Lovely quiet mooring last night, one to put in the book. We set off at 10am this morning about 10 minutes after another boat had passed so hopefully they would be clear of Cholmondeston before we arrived, it didn't quite work out as a boat pulled out in front of us so we ended up following them to the lock. There was a steady stream of boats in each direction and we were soon on our way again.
When we reached Bunbury Staircase Locks the little cruiser was just setting the lock, I don't know what had happened as they were a good quarter of an hour ahead of us and nothing had gone down ahead of them. I entered the lock first, he wanted the left so he could attach two ropes to the bollard, there are no bollards on the right and the wind was blowing from that side so until the lock dropped it was hard work holding Harnser off him. Just as we closed the top gates nb. Elizabeth came in from below, no problem, just do a shuffle. I bet Jim has never done a shuffle like this before. The locks equalised and the middle gates opened, I went forward in beside Elizabeth, the little cruiser moved over and forward to hang onto the ladder on the right hand side of the top pound so that Elizabeth could enter the top lock. Once Elizabeth was in, he then came forward behind me and went round my stern so he could again be on the left hand side to attach his two ropes to the ladder. When the lock was empty we let him go first and then we moored up for lunch, I didn't feel like shearing any more.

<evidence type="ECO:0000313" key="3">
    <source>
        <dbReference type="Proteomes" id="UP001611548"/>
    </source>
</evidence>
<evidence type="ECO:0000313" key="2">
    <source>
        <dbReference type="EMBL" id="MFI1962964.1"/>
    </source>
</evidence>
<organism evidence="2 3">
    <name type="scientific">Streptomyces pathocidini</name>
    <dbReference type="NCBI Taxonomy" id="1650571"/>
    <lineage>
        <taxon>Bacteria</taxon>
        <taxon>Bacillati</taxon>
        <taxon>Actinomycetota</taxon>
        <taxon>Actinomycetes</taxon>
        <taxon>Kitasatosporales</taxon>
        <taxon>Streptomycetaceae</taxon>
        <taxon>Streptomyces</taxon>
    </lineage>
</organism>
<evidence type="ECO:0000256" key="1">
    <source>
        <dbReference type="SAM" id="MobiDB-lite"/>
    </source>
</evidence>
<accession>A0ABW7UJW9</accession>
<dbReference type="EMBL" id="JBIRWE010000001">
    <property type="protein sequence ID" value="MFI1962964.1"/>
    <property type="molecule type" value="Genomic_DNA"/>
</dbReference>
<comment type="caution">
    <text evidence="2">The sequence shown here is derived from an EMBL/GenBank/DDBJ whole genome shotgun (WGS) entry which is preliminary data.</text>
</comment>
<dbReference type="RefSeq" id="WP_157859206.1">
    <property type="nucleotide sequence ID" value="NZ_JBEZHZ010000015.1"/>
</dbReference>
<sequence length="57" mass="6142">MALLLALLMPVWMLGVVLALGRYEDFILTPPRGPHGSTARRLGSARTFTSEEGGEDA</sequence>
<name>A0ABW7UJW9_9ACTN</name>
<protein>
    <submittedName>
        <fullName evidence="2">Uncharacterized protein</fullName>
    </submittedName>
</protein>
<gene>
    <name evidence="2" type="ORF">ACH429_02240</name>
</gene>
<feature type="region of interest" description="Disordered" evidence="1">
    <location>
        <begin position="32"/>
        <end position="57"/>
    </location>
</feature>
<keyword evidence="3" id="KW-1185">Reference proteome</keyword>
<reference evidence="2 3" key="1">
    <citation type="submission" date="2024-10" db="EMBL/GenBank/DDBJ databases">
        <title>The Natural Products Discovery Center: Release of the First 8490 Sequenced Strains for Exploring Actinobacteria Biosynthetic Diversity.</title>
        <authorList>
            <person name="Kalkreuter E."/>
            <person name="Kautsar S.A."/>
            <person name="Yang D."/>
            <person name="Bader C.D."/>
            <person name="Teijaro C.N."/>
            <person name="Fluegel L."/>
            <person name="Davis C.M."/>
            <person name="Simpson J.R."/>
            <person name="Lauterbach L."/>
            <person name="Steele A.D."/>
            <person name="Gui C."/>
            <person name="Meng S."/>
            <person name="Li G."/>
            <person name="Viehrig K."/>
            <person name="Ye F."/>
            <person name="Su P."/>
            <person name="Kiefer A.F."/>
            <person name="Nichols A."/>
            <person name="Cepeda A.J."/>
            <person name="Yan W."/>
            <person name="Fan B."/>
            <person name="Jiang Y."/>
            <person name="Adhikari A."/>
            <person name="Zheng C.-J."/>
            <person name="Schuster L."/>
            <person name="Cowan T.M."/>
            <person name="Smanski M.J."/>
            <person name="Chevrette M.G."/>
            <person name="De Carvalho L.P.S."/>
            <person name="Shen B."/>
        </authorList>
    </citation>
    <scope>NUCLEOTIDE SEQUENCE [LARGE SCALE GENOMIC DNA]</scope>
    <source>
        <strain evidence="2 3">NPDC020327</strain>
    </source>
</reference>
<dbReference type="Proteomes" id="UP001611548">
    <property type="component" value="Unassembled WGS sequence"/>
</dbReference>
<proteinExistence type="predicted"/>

While we were having lunch several boats passed in each direction.
When we set off again we had the locks to ourselves but we did meet a couple of boats coming up, both who then moored on the lock moorings above the lock and no they weren't hire boats.
I can only assume (until some one puts me right ) that these were for the lock keepers, even the doors are curved.
By now the weather was getting warmer and brighter, although it hadn't rained all day and I didn't need a fleece it was not tee shirt weather.
Of course we had to pass through Beeston Iron Lock, the whole chamber is made from sheets of iron and even the recesses for the to gates are the same shape as the brick locks down here. It was put in to try to combat the ground subsiding and moving the lock walls.
When we left the lock a boat pulled out from the bank some way ahead of us and we followed them to Wharton's Lock where they pulled over to visit the Shady Oak pub, we carried on to moor outside Tattenhall Marina for the night. As we made our way down this last pound Diana spotted a fox in a field on the off side, but before I got the camera ready he had moved on running across the field and through a hedge, when he got to the gateway on the far side, for some reason he just sat in the sun.
7 Locks, 2 canals, 10¾ Miles in 6 hours.